Plutonium has a half life of 24,000 years, which means that in that time its toxicity will be reduced by half. What could possess a person, who will live maybe one three-hundredth of that time, to produce such a thing and leave it to posterity to deal with? In fact, “possess” might be the right word. Behind all the nuclear power industry’s language of cost efficiency or liberation from fossil fuel or whatever, one can sense a kind of possession – a bureaucratized madness. Political science has produced but one candidate for a scientific law – Power Corrupts and Absolute Power Corrupts Absolutely. But the political scientists haven’t noticed that the closest thing we have to absolute power is nuclear power. Nuclear power corrupts in a peculiar way. It seems to tempt the engineers into imagining they have been raised to a higher level, a level where common sense judgments are beneath them. Judgments like (as my grandmother used to say) “Accidents do happen”. ****


  • HardLeft

    Tacoma, (and Majia) thanks for your thoughtful responses.

    And yeah… some of us need to be strident and more aggressive. Point taken.

    We agree that ELE is possible. We may disagree about interpretation of some data and probabilities, but it is a confusing situation, and disagreement is to be expected.

    Hang in there, and thanks again.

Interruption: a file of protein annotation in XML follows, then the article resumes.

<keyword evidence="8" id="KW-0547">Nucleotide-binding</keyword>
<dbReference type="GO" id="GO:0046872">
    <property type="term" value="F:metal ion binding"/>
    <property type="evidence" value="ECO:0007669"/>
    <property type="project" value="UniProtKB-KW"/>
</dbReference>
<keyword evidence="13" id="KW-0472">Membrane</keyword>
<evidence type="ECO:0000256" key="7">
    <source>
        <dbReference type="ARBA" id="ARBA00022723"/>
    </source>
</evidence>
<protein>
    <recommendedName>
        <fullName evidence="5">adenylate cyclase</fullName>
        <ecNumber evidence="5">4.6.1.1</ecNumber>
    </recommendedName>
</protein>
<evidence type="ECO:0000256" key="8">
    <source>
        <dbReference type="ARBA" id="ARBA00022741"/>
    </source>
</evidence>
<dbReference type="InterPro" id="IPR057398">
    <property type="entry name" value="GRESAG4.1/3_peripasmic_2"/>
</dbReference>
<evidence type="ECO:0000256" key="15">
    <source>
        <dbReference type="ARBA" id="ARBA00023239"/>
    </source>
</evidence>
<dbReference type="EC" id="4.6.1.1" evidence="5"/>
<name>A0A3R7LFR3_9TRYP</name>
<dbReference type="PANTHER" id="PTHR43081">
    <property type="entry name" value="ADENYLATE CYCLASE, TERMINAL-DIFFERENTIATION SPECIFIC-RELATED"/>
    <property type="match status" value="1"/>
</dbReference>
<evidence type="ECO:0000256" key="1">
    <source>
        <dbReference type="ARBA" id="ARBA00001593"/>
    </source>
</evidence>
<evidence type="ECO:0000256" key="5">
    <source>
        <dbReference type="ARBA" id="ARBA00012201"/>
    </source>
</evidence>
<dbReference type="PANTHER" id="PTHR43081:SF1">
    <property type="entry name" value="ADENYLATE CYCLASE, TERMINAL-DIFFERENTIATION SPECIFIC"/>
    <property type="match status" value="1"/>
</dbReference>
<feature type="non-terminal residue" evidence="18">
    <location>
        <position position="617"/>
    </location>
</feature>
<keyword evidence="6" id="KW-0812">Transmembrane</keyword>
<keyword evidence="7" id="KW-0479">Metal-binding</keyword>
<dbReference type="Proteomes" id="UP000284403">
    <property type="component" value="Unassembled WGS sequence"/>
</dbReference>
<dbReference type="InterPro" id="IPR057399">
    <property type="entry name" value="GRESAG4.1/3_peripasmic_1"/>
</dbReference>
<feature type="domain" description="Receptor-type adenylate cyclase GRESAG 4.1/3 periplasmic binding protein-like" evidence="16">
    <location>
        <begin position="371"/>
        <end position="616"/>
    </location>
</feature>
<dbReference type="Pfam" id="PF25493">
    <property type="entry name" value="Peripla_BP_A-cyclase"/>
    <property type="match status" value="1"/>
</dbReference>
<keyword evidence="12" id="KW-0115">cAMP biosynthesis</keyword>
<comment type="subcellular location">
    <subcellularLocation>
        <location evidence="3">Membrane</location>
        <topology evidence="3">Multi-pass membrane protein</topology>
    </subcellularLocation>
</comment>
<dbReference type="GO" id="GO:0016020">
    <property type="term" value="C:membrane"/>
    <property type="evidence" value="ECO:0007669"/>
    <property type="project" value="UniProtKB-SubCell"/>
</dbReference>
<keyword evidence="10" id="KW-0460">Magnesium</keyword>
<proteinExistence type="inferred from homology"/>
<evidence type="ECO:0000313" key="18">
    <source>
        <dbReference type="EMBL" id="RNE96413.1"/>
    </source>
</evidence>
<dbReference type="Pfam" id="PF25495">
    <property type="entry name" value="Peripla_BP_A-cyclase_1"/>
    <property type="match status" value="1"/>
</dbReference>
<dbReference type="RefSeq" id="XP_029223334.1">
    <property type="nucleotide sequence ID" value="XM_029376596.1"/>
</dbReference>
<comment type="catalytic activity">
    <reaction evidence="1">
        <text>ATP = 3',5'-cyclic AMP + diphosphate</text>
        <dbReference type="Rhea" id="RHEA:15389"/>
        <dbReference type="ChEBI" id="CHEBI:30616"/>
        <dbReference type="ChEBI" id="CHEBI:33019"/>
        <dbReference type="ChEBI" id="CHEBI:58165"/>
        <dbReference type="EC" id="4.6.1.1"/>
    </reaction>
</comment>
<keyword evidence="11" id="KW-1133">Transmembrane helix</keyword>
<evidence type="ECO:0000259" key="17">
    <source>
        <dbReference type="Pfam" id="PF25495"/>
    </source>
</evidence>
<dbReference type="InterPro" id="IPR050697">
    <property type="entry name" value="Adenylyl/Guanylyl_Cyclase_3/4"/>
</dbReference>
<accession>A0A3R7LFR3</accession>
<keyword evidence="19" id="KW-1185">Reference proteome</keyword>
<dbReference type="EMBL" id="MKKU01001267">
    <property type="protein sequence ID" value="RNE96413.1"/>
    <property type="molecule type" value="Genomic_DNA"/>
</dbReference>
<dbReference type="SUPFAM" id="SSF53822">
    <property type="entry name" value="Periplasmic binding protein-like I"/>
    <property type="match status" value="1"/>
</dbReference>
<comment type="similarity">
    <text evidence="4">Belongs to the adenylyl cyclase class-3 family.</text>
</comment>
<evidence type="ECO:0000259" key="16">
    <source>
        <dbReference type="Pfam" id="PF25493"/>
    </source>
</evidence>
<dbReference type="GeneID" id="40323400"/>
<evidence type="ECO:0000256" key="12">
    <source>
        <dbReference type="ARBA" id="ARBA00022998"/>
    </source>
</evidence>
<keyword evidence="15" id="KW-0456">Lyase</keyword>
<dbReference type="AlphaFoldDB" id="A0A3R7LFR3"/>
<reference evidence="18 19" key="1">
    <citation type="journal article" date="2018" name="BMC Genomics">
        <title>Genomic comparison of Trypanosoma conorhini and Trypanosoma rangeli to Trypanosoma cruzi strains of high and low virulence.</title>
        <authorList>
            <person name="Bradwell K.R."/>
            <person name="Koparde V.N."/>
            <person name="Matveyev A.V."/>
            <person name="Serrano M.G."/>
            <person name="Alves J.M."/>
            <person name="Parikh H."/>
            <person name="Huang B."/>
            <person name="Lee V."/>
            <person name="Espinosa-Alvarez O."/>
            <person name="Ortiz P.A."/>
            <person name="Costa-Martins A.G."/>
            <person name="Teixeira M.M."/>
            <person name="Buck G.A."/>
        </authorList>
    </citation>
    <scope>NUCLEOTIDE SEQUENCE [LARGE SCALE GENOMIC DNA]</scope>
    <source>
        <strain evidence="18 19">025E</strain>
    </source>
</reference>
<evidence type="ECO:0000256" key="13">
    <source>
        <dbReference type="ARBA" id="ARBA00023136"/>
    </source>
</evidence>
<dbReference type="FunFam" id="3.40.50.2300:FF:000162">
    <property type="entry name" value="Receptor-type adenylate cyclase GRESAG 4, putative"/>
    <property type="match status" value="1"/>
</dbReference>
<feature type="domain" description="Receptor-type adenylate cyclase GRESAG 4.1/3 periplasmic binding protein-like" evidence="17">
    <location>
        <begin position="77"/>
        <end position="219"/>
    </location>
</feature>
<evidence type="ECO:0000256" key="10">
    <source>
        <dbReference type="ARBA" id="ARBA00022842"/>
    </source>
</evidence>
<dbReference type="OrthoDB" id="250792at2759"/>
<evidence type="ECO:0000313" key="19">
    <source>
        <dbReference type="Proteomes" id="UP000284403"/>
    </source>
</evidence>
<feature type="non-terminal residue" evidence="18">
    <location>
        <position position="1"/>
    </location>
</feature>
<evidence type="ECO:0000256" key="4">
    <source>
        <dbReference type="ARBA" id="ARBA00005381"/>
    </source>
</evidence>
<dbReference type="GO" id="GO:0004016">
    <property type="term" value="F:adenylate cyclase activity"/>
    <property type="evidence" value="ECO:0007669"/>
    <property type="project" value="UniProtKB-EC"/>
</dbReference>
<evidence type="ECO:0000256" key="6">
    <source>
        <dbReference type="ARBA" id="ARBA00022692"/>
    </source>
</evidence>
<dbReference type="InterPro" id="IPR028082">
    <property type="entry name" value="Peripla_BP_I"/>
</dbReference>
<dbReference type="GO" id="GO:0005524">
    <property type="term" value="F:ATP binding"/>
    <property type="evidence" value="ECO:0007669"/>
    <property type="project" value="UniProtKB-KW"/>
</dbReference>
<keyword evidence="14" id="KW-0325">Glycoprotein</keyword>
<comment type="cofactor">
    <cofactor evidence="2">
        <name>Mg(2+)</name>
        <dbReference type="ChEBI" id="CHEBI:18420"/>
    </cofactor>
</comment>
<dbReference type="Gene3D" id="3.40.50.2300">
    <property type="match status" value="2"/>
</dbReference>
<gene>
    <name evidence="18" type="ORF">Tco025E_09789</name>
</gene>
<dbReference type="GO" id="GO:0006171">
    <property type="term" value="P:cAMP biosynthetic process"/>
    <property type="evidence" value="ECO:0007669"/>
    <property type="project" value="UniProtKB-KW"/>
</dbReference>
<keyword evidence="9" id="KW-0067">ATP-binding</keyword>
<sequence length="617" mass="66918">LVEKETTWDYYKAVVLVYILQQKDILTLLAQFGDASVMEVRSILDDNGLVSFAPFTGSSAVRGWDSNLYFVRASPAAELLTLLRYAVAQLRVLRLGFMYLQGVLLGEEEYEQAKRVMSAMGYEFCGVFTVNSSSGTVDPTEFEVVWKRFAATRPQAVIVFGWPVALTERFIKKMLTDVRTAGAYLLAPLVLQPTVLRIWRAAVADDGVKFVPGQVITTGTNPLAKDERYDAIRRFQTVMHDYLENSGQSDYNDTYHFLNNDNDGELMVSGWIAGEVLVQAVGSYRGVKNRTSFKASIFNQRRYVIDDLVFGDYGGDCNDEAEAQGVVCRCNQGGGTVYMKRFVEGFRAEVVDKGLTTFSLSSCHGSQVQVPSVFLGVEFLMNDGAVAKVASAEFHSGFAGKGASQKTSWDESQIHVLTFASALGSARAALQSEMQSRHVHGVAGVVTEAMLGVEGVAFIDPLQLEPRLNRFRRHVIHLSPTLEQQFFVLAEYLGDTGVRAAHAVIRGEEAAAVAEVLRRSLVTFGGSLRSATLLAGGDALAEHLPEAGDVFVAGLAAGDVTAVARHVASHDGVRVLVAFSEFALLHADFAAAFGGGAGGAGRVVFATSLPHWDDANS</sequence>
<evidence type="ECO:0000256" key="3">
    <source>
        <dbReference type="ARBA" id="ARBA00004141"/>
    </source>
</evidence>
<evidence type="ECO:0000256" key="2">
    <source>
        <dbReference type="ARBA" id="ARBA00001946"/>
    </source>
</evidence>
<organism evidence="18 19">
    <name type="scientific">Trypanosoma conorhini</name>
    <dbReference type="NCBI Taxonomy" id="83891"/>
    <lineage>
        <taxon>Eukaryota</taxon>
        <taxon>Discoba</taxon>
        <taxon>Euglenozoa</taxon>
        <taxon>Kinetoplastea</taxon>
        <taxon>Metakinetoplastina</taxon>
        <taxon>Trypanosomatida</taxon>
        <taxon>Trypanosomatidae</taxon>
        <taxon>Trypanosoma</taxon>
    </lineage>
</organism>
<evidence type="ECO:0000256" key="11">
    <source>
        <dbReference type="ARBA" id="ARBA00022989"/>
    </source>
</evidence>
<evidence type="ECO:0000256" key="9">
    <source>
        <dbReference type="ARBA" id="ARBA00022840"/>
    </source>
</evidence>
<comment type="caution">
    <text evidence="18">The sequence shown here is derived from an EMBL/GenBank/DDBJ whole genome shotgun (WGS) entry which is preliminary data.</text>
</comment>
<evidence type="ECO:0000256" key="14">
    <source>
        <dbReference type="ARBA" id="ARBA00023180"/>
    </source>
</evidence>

• Cassie

      @HL I enjoy viewing the debate.
      Especially interested in all (corium)
      coring theories, especially the slow down
      and cool down ones.


    Strangely TEPCO isn’t releasing today(26th)’s data yet…it’s 6:47pm in Japan now so it should have came up hours ago. Instrument failure or not, looks like they’ve decided to keep the results to themselves…which worries me more.

  • Fap

    Measure for today is 43,7 Sv/h. What does that mean?

  • Godzilla

    Europeans use a comma instead of a period to mark a decimal place, Fap. It just means 43.7 full Sieverts or 43700 millisieverts.

  • bla

    Now, it’s down to more or less the level before the sudden surge.
    What has changed ??

    – counter malfunctioned for a while
    – recriticality
    – or … the corium entered the D/W, ate it’s way through the bottom and left 😮

  • Follower

    Agreed, we get a massive spike, then back down to 43.7 Sv/h. Not that 43.7Sv/h isn’t bad, it’s waaaaay above normal limits, but why the sudden and dramatic drop?

    It is possible that they are measuring from a fixed point somewhere above/around the reactor? If so, it would be logical to assume that the fuel has moved away from this point, hence the lower reading. No?

  • Follower

    I’m going for c) it left the drywell